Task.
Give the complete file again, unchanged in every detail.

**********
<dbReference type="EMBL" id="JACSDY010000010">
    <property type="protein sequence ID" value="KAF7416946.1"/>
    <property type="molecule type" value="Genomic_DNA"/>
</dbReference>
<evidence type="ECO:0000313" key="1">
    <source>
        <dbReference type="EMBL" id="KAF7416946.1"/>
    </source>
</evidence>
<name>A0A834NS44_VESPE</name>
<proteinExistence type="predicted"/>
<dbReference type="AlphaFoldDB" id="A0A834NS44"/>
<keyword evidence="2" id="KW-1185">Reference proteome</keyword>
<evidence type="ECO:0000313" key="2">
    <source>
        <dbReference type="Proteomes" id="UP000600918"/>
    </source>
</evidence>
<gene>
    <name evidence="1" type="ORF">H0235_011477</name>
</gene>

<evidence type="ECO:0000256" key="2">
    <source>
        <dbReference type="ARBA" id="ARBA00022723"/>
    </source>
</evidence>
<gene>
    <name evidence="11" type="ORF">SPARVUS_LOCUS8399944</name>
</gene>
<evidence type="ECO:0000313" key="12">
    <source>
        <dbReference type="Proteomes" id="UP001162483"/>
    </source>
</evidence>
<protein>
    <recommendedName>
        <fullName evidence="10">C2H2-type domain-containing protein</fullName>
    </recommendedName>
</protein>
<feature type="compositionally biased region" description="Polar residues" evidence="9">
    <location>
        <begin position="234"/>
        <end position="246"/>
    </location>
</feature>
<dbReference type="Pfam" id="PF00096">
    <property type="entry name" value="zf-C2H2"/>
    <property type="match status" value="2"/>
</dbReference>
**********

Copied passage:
<dbReference type="EMBL" id="JACSDY010000010">
    <property type="protein sequence ID" value="KAF7416946.1"/>
    <property type="molecule type" value="Genomic_DNA"/>
</dbReference>
<evidence type="ECO:0000313" key="1">
    <source>
        <dbReference type="EMBL" id="KAF7416946.1"/>
    </source>
</evidence>
<name>A0A834NS44_VESPE</name>
<proteinExistence type="predicted"/>
<dbReference type="AlphaFoldDB" id="A0A834NS44"/>
<keyword evidence="2" id="KW-1185">Reference proteome</keyword>
<evidence type="ECO:0000313" key="2">
    <source>
        <dbReference type="Proteomes" id="UP000600918"/>
    </source>
</evidence>
<gene>
    <name evidence="1" type="ORF">H0235_011477</name>
</gene>

<evidence type="ECO:0000256" key="2">
    <source>
        <dbReference type="ARBA" id="ARBA00022723"/>
    </source>
</evidence>
<gene>
    <name evidence="11" type="ORF">SPARVUS_LOCUS8399944</name>
</gene>
<evidence type="ECO:0000313" key="12">
    <source>
        <dbReference type="Proteomes" id="UP001162483"/>
    </source>
</evidence>
<protein>
    <recommendedName>
        <fullName evidence="10">C2H2-type domain-containing protein</fullName>
    </recommendedName>
</protein>
<feature type="compositionally biased region" description="Polar residues" evidence="9">
    <location>
        <begin position="234"/>
        <end position="246"/>
    </location>
</feature>
<dbReference type="Pfam" id="PF00096">
    <property type="entry name" value="zf-C2H2"/>
    <property type="match status" value="2"/>
</dbReference>